Tip for other users strugling witg plugins and bridges:
I am using the 32 bit version of cubase on a 64 bit operating system. This works fine, and I have no problems at all accessing my “old plugins”(!).
The idea is to use jbridge for 'big 64 bits plugins" the other way around as explained and tested in this article in “sound on sound” (read from: “bridging those bits”):
That is an excellent article
I understand the pain of losing 32bit plugins, I have many favourites that don’t work terribly well if at all, but my personal take on it is to invest in the future and embrace other plugins or updates which are 64bit and run natively in my 64bit OS and my 64bit Cubase. I will suffer the pain of transition at one time or another so I might as well go for it now! And the pay-off I think is that I have a simpler system with no bridges involved (although hat’s off to Mr Fernandes for JBridge, its excellent!).
I should now add that I haven’t got that far yet, I still use 32bit plugins with VSTBridge, but I’m gradually finding 64bit replacements…
If running 32 bit version of cubase does this mean you can still access the full memory available to the 64 bit os?
I believe yes and no!! Each 32bit plugin or 32 bit app can only access 3GB (edit - see below!) in total (MS Windows), but between them they don’t have to share the 3GB so they can use all the memory. Although I wonder if this is a total for all bridged plugins or per bridged plugin…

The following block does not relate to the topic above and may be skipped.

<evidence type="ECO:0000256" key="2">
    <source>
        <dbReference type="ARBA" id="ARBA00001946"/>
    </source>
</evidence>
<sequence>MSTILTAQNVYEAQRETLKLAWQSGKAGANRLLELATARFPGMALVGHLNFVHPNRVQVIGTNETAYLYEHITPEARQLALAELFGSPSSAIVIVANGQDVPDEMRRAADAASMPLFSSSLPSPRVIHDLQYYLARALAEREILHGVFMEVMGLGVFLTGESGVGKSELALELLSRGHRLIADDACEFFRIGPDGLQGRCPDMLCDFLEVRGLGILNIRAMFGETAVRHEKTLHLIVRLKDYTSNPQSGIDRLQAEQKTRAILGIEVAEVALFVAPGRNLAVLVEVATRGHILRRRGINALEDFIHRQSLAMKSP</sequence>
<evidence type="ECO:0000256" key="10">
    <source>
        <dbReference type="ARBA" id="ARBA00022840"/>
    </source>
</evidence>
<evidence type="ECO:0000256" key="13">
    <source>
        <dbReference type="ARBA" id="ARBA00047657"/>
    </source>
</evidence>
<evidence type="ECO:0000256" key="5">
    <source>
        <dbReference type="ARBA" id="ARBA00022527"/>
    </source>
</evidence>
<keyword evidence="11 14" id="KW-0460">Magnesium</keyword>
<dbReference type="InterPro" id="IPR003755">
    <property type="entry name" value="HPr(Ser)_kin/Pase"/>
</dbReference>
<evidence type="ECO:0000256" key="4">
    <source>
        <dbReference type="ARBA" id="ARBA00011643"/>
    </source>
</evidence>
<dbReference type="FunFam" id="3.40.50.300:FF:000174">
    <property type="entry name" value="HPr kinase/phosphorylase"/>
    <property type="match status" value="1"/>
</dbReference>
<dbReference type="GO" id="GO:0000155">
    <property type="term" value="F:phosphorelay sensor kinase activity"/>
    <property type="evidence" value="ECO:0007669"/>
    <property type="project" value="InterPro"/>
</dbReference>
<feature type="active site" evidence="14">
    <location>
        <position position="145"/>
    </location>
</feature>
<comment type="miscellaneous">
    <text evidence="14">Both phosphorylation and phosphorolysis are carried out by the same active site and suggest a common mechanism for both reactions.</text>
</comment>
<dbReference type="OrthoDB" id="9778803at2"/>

No, 32 bit programs can only access 2 GB of memory, this is under a 32 bit system, some can with special setting (boot.ini) acces 3 GB. Theoratically the OS can adress 4 GB of memory but this also includes videomemory and hardware buffers, so you see many 32 bit systems wih 4GB installed only showing 3,5 till 3,2 GB available!
When using 32 bit software on a 64 bit os, the software should be able to acces 4 GB of ram, that’s it! It’s a limit of 32 bit addressing.
I suggest you read the article in the link if you have any questions…quote:
“In our tests here, it matched the performance of 64-bit Cubase and Sonar by loading all eight instruments. But taking it further, this presents an alternative to trying to bridge all those Waves and UAD plug-ins into a 64-bit host so you can use the odd 64-bit instrument: instead, you could use the 32-bit plug-ins natively in a 32-bit host, and bridge the odd 64-bit instrument instead.”
And another interesting thing( about the difference between jbridge and steinybridge):
In Sonar, the BitBridge happily managed four instruments, using 3.5GB RAM, and got stuck on the fifth. Swapping VSTBridge for jBridge in Cubase left it able to match Sonar’s performance in loading up four instruments. It’s almost as if VSTBridge is artificially restricted to the 2GB of a 32-bit OS.
So yes, there are limits, but this way of working opens new posibilities to solve compatibility and performance problems…that is why I posted this.